This year, the LOH is proud to announce that they will be hosting a number of events throughout October, with the goal in mind to open up discussion about what DV is within the community. Below is the list of events that the LOH will hold during the month. An event will be held every Thursday, beginning at 5:30 p.m., in room 162 of the Tulalip Administration Building. 

  • Thursday, 10/6:  Resolving Trauma Workshop
  • Thursday, 10/13: Self-Defense Class (ADULTS ONLY – limited to first 20 people only. E-mail CRae@TulalipTribes-nsn.gov to register)
  • Thursday, 10/20: Sisters Rising Film Screening (ages 14+)
  • Tuesday, 10/25: Beading as Healing Class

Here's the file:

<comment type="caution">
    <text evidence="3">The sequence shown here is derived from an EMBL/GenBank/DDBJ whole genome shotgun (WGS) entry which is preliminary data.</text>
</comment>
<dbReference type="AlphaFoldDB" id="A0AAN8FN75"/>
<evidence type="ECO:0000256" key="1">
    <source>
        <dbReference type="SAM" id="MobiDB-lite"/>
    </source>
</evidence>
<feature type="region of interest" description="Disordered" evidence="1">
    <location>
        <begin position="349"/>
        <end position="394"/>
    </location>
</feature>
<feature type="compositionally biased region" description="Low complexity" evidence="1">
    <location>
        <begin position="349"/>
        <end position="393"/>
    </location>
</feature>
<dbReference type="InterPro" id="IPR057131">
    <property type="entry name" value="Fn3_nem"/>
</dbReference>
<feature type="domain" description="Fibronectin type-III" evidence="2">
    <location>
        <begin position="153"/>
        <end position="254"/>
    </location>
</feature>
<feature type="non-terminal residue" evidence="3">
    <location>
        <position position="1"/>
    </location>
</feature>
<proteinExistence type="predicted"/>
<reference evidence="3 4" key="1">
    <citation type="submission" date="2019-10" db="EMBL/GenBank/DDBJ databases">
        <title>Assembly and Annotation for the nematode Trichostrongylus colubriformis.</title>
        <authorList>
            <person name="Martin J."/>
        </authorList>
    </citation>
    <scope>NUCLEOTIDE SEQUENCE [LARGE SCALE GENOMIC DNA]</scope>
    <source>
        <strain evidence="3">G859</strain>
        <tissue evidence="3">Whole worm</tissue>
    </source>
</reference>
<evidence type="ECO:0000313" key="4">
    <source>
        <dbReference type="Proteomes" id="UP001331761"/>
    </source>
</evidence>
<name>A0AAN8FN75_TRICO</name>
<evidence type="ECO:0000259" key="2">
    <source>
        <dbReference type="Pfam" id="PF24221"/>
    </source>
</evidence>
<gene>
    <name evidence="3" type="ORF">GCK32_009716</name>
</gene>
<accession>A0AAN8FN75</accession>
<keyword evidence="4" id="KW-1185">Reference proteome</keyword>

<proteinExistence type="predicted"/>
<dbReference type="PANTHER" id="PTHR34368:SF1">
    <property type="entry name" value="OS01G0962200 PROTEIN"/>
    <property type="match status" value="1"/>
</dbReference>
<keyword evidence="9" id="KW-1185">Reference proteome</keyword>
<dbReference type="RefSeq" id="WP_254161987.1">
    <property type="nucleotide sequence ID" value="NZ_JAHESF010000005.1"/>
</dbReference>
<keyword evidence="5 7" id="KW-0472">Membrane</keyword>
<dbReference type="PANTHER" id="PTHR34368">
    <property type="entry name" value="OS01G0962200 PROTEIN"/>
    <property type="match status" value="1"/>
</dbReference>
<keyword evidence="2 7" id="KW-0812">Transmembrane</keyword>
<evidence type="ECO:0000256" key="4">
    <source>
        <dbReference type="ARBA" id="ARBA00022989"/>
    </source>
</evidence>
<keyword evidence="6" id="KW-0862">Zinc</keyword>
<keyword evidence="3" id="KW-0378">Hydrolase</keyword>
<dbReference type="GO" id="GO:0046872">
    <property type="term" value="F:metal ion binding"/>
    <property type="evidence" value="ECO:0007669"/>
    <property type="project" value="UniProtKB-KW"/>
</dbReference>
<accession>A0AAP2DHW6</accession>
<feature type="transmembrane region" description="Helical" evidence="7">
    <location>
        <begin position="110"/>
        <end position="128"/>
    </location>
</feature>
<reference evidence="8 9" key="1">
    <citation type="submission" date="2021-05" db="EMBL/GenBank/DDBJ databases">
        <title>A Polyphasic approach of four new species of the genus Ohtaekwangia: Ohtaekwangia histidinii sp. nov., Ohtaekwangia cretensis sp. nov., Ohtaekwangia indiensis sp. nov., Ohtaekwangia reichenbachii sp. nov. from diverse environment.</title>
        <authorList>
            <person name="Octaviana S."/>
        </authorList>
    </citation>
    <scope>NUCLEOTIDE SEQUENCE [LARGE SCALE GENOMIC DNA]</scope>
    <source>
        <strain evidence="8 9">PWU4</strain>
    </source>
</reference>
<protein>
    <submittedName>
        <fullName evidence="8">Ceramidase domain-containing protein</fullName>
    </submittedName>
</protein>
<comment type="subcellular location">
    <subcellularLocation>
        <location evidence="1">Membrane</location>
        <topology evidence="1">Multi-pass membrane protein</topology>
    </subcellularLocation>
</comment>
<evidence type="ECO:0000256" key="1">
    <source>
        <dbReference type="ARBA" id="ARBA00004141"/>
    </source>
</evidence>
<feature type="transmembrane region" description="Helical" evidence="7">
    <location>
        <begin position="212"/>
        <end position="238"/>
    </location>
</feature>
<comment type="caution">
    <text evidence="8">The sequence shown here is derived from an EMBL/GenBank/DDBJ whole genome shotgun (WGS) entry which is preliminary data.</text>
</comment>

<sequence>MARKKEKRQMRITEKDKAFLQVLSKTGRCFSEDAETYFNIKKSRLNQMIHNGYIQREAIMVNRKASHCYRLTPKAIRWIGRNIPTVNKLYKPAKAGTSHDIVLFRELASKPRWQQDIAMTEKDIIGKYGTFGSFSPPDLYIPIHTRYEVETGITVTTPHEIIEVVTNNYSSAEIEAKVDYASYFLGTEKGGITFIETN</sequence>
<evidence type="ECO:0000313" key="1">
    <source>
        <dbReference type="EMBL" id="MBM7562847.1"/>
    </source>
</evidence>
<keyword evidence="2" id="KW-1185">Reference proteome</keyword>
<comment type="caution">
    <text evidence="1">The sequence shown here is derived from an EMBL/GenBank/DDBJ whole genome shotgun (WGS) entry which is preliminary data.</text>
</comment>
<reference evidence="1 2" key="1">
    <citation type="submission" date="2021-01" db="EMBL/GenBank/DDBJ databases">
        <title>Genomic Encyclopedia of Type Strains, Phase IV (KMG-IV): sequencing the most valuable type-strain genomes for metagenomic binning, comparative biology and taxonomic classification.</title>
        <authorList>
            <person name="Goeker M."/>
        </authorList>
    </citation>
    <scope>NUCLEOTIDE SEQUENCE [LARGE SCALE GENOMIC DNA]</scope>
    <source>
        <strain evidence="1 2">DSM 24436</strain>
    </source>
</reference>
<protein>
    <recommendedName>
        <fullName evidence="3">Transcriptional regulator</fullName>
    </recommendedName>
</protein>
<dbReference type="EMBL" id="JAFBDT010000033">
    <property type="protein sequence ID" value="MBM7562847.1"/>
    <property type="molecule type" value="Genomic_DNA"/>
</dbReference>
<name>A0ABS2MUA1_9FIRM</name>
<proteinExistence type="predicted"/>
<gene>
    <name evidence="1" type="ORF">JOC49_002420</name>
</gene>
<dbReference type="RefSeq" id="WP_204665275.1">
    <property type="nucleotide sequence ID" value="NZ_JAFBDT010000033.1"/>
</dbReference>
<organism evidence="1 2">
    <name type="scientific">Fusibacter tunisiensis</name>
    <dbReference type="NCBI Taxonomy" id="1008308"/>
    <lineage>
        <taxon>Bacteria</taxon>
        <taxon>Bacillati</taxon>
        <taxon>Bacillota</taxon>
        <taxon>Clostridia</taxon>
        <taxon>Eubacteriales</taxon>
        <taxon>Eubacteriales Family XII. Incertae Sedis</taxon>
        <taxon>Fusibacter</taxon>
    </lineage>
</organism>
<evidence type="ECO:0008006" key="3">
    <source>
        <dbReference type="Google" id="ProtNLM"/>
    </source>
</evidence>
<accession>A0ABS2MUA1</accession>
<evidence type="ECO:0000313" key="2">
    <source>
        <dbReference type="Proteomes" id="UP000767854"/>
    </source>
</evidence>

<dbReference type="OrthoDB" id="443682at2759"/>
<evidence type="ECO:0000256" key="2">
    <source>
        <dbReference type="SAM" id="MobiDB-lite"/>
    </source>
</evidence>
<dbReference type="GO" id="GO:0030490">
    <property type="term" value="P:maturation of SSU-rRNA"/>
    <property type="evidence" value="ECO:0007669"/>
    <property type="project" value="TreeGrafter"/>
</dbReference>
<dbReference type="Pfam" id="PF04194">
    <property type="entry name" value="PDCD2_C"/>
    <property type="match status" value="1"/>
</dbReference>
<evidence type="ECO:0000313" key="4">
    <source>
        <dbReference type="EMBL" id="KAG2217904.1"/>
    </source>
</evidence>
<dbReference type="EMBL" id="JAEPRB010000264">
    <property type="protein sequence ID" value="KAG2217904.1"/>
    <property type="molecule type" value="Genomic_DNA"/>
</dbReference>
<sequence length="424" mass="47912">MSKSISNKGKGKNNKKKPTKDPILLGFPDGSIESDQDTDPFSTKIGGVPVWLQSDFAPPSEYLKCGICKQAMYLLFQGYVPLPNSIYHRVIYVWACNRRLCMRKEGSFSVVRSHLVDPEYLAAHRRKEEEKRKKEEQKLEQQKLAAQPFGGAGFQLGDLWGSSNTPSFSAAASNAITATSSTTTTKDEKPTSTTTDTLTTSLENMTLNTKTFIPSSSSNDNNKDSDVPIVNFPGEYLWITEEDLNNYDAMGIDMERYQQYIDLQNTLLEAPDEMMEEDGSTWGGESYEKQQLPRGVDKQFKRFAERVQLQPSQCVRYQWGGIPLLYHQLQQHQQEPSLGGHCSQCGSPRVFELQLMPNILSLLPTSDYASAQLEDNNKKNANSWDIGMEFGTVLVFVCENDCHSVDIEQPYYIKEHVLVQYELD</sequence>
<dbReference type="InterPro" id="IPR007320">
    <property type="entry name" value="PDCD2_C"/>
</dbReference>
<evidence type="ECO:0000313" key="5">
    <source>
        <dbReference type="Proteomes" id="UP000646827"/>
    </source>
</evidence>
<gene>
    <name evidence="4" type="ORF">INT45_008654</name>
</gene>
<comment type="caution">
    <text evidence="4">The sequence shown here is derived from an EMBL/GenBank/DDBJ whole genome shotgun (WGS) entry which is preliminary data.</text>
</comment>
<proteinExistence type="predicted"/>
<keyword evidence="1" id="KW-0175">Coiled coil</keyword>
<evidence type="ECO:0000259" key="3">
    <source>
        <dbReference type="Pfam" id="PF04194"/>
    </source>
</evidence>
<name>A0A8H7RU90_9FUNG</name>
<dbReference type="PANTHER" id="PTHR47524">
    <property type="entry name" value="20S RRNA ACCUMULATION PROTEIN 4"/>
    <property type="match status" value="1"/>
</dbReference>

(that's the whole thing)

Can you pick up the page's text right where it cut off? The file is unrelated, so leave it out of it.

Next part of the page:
Cassandra described what the DV Awareness Month events entail, “We’re doing a resolving trauma workshop that’s all about the latest research on trauma, so you can understand how it impacts your life, as well as how understanding your trauma is the first step to healing that trauma. We’re doing a beading as healing class. Connecting with traditional cultural practices are huge resiliency factors, and it’s connecting with your community, having an opportunity where you are beading together, and you can have those conversations. We’re also doing a self-defense class, and a film screening of a film called Sisters Rising.” 

Noting that each situation is different, LOH understands that leaving an abusive partnership is extremely difficult and can sometimes involve the court systems. LOH wants to inform the community that if you are in a situation where you do have to go through tribal or state court, they will be there to support you emotionally throughout the entire process. Additionally, LOH is careful not to pass any judgements and allows their clients grace and understanding, because statistically it could take a victim multiple times to leave an abusive relationship.